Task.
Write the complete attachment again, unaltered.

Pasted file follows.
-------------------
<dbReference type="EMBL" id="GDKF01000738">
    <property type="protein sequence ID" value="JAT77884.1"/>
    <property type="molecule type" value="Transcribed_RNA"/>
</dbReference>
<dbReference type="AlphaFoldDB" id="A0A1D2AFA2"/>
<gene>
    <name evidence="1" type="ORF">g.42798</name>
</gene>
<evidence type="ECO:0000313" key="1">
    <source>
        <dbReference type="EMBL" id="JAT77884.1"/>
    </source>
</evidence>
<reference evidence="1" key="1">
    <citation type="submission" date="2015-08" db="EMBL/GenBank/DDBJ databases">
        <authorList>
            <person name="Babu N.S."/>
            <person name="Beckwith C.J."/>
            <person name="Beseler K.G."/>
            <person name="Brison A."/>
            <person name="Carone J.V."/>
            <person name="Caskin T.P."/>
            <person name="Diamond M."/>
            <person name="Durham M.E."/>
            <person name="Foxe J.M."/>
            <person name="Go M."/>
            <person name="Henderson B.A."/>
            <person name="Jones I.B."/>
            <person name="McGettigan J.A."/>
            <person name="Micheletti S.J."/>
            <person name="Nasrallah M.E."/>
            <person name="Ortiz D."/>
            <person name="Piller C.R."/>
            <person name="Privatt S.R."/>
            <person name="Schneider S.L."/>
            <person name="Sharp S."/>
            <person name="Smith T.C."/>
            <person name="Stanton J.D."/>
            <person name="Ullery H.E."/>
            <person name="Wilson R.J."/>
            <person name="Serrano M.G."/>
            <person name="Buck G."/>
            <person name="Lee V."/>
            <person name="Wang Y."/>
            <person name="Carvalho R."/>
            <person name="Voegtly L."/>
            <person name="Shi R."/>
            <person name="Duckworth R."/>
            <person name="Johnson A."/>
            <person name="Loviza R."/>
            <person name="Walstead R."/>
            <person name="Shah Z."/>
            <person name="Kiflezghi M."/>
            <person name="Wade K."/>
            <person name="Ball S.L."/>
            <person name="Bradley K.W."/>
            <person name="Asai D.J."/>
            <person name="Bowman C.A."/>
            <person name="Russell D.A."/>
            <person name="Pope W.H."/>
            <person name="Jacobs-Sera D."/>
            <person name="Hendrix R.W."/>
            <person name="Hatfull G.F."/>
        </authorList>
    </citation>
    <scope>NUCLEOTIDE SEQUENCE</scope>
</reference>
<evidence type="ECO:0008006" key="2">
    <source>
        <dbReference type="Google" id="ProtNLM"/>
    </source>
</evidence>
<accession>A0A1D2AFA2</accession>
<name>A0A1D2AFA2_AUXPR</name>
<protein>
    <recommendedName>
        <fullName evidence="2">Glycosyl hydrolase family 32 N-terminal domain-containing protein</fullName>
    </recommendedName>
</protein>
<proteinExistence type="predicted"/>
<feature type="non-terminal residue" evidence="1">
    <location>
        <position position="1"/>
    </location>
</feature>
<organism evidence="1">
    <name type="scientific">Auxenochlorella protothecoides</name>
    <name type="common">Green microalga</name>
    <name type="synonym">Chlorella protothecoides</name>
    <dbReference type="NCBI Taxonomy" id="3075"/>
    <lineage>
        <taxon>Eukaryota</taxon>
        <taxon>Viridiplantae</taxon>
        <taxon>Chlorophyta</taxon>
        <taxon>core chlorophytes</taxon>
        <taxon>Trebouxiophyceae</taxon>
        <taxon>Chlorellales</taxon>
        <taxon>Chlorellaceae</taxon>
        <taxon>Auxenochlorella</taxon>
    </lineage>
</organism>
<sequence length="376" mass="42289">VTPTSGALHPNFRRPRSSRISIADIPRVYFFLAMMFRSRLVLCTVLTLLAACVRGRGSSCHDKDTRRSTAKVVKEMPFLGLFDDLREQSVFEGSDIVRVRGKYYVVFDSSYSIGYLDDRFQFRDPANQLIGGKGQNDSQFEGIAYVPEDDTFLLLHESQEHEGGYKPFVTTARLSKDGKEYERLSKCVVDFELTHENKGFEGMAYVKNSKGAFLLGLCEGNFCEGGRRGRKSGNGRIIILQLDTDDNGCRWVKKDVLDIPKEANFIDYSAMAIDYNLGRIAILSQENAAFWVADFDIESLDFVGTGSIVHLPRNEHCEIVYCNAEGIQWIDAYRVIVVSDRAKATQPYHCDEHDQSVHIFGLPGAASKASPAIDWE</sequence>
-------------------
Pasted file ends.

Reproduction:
<dbReference type="EMBL" id="GDKF01000738">
    <property type="protein sequence ID" value="JAT77884.1"/>
    <property type="molecule type" value="Transcribed_RNA"/>
</dbReference>
<dbReference type="AlphaFoldDB" id="A0A1D2AFA2"/>
<gene>
    <name evidence="1" type="ORF">g.42798</name>
</gene>
<evidence type="ECO:0000313" key="1">
    <source>
        <dbReference type="EMBL" id="JAT77884.1"/>
    </source>
</evidence>
<reference evidence="1" key="1">
    <citation type="submission" date="2015-08" db="EMBL/GenBank/DDBJ databases">
        <authorList>
            <person name="Babu N.S."/>
            <person name="Beckwith C.J."/>
            <person name="Beseler K.G."/>
            <person name="Brison A."/>
            <person name="Carone J.V."/>
            <person name="Caskin T.P."/>
            <person name="Diamond M."/>
            <person name="Durham M.E."/>
            <person name="Foxe J.M."/>
            <person name="Go M."/>
            <person name="Henderson B.A."/>
            <person name="Jones I.B."/>
            <person name="McGettigan J.A."/>
            <person name="Micheletti S.J."/>
            <person name="Nasrallah M.E."/>
            <person name="Ortiz D."/>
            <person name="Piller C.R."/>
            <person name="Privatt S.R."/>
            <person name="Schneider S.L."/>
            <person name="Sharp S."/>
            <person name="Smith T.C."/>
            <person name="Stanton J.D."/>
            <person name="Ullery H.E."/>
            <person name="Wilson R.J."/>
            <person name="Serrano M.G."/>
            <person name="Buck G."/>
            <person name="Lee V."/>
            <person name="Wang Y."/>
            <person name="Carvalho R."/>
            <person name="Voegtly L."/>
            <person name="Shi R."/>
            <person name="Duckworth R."/>
            <person name="Johnson A."/>
            <person name="Loviza R."/>
            <person name="Walstead R."/>
            <person name="Shah Z."/>
            <person name="Kiflezghi M."/>
            <person name="Wade K."/>
            <person name="Ball S.L."/>
            <person name="Bradley K.W."/>
            <person name="Asai D.J."/>
            <person name="Bowman C.A."/>
            <person name="Russell D.A."/>
            <person name="Pope W.H."/>
            <person name="Jacobs-Sera D."/>
            <person name="Hendrix R.W."/>
            <person name="Hatfull G.F."/>
        </authorList>
    </citation>
    <scope>NUCLEOTIDE SEQUENCE</scope>
</reference>
<evidence type="ECO:0008006" key="2">
    <source>
        <dbReference type="Google" id="ProtNLM"/>
    </source>
</evidence>
<accession>A0A1D2AFA2</accession>
<name>A0A1D2AFA2_AUXPR</name>
<protein>
    <recommendedName>
        <fullName evidence="2">Glycosyl hydrolase family 32 N-terminal domain-containing protein</fullName>
    </recommendedName>
</protein>
<proteinExistence type="predicted"/>
<feature type="non-terminal residue" evidence="1">
    <location>
        <position position="1"/>
    </location>
</feature>
<organism evidence="1">
    <name type="scientific">Auxenochlorella protothecoides</name>
    <name type="common">Green microalga</name>
    <name type="synonym">Chlorella protothecoides</name>
    <dbReference type="NCBI Taxonomy" id="3075"/>
    <lineage>
        <taxon>Eukaryota</taxon>
        <taxon>Viridiplantae</taxon>
        <taxon>Chlorophyta</taxon>
        <taxon>core chlorophytes</taxon>
        <taxon>Trebouxiophyceae</taxon>
        <taxon>Chlorellales</taxon>
        <taxon>Chlorellaceae</taxon>
        <taxon>Auxenochlorella</taxon>
    </lineage>
</organism>
<sequence length="376" mass="42289">VTPTSGALHPNFRRPRSSRISIADIPRVYFFLAMMFRSRLVLCTVLTLLAACVRGRGSSCHDKDTRRSTAKVVKEMPFLGLFDDLREQSVFEGSDIVRVRGKYYVVFDSSYSIGYLDDRFQFRDPANQLIGGKGQNDSQFEGIAYVPEDDTFLLLHESQEHEGGYKPFVTTARLSKDGKEYERLSKCVVDFELTHENKGFEGMAYVKNSKGAFLLGLCEGNFCEGGRRGRKSGNGRIIILQLDTDDNGCRWVKKDVLDIPKEANFIDYSAMAIDYNLGRIAILSQENAAFWVADFDIESLDFVGTGSIVHLPRNEHCEIVYCNAEGIQWIDAYRVIVVSDRAKATQPYHCDEHDQSVHIFGLPGAASKASPAIDWE</sequence>